The inhabitants of this cabin clearly shop at Cthulhu-R-Us
Watching them in cramped, hot conditions, I noted the two directors keep a focused but light-hearted set. How do they split duties? “I tend to be more technical,” Collier replies. “Working on DOP stuff and with the camera.” “While I usually work more with the actors,” Mian finishes. Does this lead to any kind of tension between the two of them, I wonder? They both laugh and simultaneously reply “Only sexual tension!” I get the feeling they’ve been asked this before.
I’d recently watched the pair’s previous film, Charismata, and noted the callbacks to Alan Parker’s 1987 psychological horror, Angel Heart, as well as the visual cues taken from David Fincher’s Seven. What could they tell me about any such inspirations for their latest work?
“Nicolas Winding Refn!” says Collier, without missing a beat, before Mian adds “I think Drive is a big influence on this film, in terms of the way we’re approaching the narrative.” “And definitely The Neon Demon for the visuals.” Collier finishes. The pair obviously enjoy working together, as they weave in and out of each other’s sentences.
“But another big inspiration is John Carpenter’s The Thing,” says Mian. “We’re going full-on with practical effects, loads of Cthulhu monster tentacles and all kinds of horrible stuff!” “Films like The Howling, those great 80s horror movies with all the practical effects, all very tangible, that’s really the essence of what we’re going for!” Collier adds enthusiastically.
And what can you tell us about the plot of The Colour of Madness? “Not much!” says Collier. “Or we’d have to kill you!” Mian jokes, or at least I hope he was joking.
Barbara Crampton (right) practices some lines of dialogue in Norwegian
“One of our characters, Issac, played by Ludovic Hughes, returns to the remote Norwegian island where he grew up, after his mother dies,” continues Mian. “But on coming back with his pregnant wife they find things aren’t very welcoming and they quickly find themselves involved in a nightmare situation involving a Pagan cult, and, well… other things… ha ha.”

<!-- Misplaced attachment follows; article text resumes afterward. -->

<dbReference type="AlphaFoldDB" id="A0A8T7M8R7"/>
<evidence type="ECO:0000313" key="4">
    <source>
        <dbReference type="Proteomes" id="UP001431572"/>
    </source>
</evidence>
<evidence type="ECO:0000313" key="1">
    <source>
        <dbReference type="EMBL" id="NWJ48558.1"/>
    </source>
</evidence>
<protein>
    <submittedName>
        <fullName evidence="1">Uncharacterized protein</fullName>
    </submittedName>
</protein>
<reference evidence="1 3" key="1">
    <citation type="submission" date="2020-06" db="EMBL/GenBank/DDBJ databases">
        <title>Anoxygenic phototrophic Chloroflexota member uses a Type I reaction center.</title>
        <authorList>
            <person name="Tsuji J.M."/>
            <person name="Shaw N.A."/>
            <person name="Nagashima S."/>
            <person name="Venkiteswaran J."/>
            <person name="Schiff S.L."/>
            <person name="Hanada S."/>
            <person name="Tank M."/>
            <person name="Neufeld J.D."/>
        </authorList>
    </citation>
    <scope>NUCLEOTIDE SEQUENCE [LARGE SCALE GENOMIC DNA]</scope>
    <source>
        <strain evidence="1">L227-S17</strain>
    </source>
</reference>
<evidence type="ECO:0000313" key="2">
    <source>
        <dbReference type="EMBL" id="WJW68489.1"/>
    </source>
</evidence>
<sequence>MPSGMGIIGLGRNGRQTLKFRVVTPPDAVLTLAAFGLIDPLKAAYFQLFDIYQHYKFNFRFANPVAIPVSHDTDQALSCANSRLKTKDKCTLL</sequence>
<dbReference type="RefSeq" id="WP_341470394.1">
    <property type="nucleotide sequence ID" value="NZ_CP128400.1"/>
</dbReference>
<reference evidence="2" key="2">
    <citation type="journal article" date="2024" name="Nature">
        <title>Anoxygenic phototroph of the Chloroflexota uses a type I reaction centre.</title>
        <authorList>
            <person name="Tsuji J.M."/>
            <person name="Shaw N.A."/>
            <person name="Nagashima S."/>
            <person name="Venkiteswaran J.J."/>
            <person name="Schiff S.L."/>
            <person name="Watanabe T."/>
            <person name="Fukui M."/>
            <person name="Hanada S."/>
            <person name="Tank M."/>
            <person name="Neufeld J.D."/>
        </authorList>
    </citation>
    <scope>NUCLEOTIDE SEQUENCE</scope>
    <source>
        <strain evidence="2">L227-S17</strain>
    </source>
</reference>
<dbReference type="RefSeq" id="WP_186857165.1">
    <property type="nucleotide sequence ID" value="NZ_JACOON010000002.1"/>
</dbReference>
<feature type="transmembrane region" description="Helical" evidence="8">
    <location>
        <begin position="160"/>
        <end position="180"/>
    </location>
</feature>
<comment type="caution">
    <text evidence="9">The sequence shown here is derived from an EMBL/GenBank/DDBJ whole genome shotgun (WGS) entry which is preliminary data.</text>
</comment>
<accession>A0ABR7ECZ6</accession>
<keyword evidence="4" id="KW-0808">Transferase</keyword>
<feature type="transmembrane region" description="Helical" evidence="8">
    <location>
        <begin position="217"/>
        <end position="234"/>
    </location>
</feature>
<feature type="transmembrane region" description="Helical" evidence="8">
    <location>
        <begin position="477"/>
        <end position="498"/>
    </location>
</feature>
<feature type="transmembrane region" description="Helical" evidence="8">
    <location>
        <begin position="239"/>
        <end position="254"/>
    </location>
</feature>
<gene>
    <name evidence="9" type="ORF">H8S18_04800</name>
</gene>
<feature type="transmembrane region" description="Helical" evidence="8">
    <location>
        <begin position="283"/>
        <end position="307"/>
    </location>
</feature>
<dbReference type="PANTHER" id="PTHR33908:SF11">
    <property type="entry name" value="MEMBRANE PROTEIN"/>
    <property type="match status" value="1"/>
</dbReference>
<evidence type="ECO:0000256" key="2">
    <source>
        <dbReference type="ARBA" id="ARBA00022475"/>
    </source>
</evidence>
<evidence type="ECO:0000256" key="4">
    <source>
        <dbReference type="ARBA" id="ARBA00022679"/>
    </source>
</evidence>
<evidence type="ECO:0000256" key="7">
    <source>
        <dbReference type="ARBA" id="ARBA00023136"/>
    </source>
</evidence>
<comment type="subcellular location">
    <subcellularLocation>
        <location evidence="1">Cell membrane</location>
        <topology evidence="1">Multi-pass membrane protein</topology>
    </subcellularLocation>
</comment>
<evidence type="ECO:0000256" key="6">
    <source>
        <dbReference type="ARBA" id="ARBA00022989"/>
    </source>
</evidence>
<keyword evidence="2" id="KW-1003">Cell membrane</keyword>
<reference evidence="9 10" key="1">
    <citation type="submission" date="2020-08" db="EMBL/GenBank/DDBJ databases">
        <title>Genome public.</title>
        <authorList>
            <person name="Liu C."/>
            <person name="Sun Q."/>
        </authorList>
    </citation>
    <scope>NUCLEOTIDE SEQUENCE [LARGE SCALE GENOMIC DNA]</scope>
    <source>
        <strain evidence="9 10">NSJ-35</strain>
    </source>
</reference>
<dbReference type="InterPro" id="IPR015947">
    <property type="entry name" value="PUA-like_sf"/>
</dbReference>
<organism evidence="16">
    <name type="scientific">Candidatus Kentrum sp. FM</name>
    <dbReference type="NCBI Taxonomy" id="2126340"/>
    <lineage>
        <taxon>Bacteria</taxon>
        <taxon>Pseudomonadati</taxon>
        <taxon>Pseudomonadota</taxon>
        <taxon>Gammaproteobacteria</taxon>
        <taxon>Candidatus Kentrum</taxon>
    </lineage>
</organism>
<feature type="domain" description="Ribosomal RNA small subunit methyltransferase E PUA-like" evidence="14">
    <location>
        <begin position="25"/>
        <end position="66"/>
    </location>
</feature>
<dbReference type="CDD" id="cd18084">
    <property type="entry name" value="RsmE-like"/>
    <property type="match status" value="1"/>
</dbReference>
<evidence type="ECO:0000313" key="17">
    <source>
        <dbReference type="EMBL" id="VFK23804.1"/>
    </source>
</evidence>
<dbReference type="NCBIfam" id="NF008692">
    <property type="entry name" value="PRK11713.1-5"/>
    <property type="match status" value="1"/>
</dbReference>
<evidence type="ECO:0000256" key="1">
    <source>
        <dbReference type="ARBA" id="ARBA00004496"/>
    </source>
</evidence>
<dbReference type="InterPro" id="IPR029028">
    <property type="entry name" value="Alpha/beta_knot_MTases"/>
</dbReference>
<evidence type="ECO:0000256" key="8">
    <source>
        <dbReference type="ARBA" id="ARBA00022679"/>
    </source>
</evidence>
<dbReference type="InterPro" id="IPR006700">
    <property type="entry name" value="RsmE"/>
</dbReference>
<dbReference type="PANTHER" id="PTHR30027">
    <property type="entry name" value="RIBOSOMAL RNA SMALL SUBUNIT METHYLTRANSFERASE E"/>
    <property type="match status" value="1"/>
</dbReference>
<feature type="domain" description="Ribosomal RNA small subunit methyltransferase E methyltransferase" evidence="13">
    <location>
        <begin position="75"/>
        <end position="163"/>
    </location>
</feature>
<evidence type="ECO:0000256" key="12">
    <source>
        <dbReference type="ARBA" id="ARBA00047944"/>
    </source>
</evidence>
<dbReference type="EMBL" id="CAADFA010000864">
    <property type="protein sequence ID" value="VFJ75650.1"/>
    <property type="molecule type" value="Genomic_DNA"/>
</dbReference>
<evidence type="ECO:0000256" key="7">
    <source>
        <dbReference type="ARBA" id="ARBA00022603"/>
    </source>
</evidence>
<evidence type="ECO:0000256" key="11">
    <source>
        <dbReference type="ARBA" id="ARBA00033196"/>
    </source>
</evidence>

I wanted to move forward, to talk about what these two likeable creators have lined up for the future. “Well, there’s a film called Perpetual,” Mian offers. “That’s probably our next film.” I tell them I had read up about it and am intrigued by the potentially controversial plot, involving a small-town cop hunting a serial killer who leaves behind what seem to be Islamic terror calling cards in what’s left of his victims.
“Yeah, it’s a bit in limbo at the moment,” explains Collier, somewhat wearily. “We had some strong studio interest, but then they got cold feet over the subject matter. We’re quite prepped on it though, so as soon as the financing comes together, we’re good to go.”
“Plus we have a sort of medieval western we’re working on,” Mian adds. “The locations here would be perfect for that, so maybe we could even shoot that in Norway too.”
Maybe someone should advise Sophie Stevens not to drink that water
“We learn from each of our films,” Collier concludes, as the actors are dismissed for the day and wander off in the now-inky black Norwegian darkness while the crew wraps and prepares for a long night shoot the following evening. “And we’re getting more confident. The Colour of Madness is a big leap from Charismata, and I think horror fans will find a lot in it to get excited about!”
As Jon and I finished our visit and drove away into the night, we left feeling excited at what horrors these directors and their hard-working crew would unleash on the screen, and kept an extra-sharp eye out for tentacles as we drove past the nearby lake…
The Colour of Madness is now in post-production and will be released in 2020.
Words by Dave King/Pictures by Jon Harman
Set video by Jon Harman: